She replied with an effectively fearful quaver in her ice. "One of the patients seems to be asking for something or someone. I can't understand him."
He gestured to the other guard to remain at the door and followed Christine into the room, shoving her ahead of him. Spock was bending over the examining table ostensibly working with the patient. The guard grabbed his upper arm and swung him away from the table. As he bent close to the mouth of the patient, Spock quietly pivoted on one foot and effectively applied the Vulcan nerve pinch.
Christine breath ed a huge sigh of relief, but her eyes were still widely staring. She watched as Spock lifted hin off the patient and pushed him on the floor behind the examining table, relieving him of his weapon.
"Quickly now, smash some bottles and shout a few times. The other guard will be drawn to what he believes to be a struggle."
Spock stood just inside and to the right of the door. Once the Klingon was a few steps into the room, he too fell victim to Spock's nerve pinch.
"Well done, Miss Chapel." As he relieved the guard of his weapon as well, he said, "Let us try to leave this area unobserved before Klar's return."
She gathered the small bundle into her arms and quickly followed him out the door. Both stopped and visually searched the surrounding area as far as they could.
Spock would have given anything to have his tricorder, but unfortunately it was in his room along with his communicator, phaser and tell-tale uniform. There had been no need for those today. Their agenda had been to prepare all the specimens for transport and to collect those last few samples.
Since no one seemed to be in the vicinity, they hunched low and slowly worked around to the rear of the building, then ran towards the wooded area not far behind the lab building.
They reached the shelter of the trees, seemingly unobserved. Spock took the bundle from Christine's arms and handed her one of the weapons. He looked at her inquiringly.
She perceived what he meant and said, "Don't worry, Mr. Spock. I can and will use this, if necessary." Especially, she thought, before I'll let them lay their hands on him again.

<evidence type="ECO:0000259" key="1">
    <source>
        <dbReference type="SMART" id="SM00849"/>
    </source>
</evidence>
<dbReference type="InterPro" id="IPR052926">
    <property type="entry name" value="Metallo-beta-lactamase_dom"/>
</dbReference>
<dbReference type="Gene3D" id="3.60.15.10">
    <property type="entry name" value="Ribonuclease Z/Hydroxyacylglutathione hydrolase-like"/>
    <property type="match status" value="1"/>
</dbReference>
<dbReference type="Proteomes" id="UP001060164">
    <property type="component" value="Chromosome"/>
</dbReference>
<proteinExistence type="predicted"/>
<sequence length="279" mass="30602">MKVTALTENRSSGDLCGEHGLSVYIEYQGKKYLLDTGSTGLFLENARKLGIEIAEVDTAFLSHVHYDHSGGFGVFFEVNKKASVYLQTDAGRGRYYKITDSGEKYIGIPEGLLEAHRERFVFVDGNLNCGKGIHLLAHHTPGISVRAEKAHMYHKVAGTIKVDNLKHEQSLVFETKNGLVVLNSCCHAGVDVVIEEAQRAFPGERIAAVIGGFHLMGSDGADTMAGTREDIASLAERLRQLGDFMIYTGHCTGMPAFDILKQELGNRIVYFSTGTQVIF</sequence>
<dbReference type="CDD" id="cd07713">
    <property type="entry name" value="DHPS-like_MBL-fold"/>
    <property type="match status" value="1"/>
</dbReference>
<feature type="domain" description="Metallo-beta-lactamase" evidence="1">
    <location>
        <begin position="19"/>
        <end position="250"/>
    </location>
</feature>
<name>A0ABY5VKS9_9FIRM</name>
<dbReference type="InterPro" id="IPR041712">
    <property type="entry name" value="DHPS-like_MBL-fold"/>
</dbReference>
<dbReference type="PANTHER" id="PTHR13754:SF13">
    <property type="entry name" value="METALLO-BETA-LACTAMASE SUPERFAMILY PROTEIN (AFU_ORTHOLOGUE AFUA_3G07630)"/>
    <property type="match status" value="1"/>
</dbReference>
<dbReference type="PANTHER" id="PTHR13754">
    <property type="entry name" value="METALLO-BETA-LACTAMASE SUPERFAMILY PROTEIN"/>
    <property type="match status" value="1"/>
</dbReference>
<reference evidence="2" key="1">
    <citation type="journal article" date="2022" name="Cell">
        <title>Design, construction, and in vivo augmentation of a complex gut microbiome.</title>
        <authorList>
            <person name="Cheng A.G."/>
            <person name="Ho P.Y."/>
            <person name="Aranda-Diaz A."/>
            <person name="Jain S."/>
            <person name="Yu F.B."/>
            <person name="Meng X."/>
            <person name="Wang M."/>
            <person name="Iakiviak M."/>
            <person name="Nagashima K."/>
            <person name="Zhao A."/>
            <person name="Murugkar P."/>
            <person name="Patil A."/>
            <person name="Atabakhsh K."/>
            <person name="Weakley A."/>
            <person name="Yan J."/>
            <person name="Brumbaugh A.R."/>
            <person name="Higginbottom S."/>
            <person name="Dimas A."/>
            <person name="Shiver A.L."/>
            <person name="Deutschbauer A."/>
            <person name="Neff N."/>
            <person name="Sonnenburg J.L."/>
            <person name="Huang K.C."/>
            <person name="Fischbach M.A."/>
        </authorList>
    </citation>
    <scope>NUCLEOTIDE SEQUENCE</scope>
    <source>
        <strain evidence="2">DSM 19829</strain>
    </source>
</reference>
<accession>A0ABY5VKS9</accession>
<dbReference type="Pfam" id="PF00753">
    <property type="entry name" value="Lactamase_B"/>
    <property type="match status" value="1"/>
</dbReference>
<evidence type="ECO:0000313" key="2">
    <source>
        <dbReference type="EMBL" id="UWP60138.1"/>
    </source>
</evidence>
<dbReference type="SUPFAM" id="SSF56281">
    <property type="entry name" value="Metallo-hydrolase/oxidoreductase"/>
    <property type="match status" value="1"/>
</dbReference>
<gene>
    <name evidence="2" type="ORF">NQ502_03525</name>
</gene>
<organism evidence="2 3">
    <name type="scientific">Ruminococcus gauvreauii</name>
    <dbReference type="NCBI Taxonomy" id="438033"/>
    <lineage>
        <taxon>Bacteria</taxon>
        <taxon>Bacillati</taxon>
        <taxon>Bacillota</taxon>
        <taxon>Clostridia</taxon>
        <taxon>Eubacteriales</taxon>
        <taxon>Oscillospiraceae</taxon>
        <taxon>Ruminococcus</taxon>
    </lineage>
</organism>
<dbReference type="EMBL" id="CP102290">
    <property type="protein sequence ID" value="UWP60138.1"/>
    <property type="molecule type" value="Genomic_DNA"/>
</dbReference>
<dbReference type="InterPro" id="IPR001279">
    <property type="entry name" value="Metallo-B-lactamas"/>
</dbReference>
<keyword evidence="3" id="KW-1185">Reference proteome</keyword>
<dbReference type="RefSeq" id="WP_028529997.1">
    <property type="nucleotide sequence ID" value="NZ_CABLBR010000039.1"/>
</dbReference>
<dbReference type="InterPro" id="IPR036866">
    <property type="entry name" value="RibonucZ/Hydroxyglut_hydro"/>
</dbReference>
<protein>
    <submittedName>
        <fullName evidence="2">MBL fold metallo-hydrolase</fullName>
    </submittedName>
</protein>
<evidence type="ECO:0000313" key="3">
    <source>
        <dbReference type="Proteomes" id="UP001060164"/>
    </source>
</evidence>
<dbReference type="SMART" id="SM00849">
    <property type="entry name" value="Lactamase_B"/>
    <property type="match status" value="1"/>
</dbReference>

He raised one eyebrow at her vehemence then gestured forward and they set off at a hurried pace.
* * *
Emergency repair operations were under way and the two wounded were being treated. Klar decided to do a little thorough searching of the small building which contained living quarters for the staff here.
There were a few small cubicles, not luxurious by any means, but adequate for so remote a location. A bed, a chair and desk, a closet and a small chest of drawers, and a small window in each. Unless the occupant chose to bring mementos or pictures, there was no ornamentation.
The nurse's quarters were neat and impersonal. Obviously she had not planned on a long stay. He was correct about a ship having to come for them, but when? He would have to get more information out of her. She was tough and cool -- except -- except, he had caught something in her
reactions to the beating the guards had inflicted on the Vulcan. Well, he would learn all he needed from her later, or there would be one dead Vulcan.
He was another mystery. Vulcans were cold, logical and efficient. They were also very strong and were not totally adverse to violence, when necessary. He had been holding back, but why?
Klar wondered if the guards he left would be aware of this and not underestimate the Vulcan because he *allowed* them to overpower him so easily. There would be a great deal to talk about when he finished here.
He stepped into Spock's room next. If Christine's was orderly and bare, his was even more so. In the closet were some more of the coveralls that scientists wore on their specimen gathering forays. He started to turn away, then reached further into the small closet. Pushed all the way to one side he caught a glint of gold, a reflection bouncing off the braid on the sleeve of Spock's uniform tunic.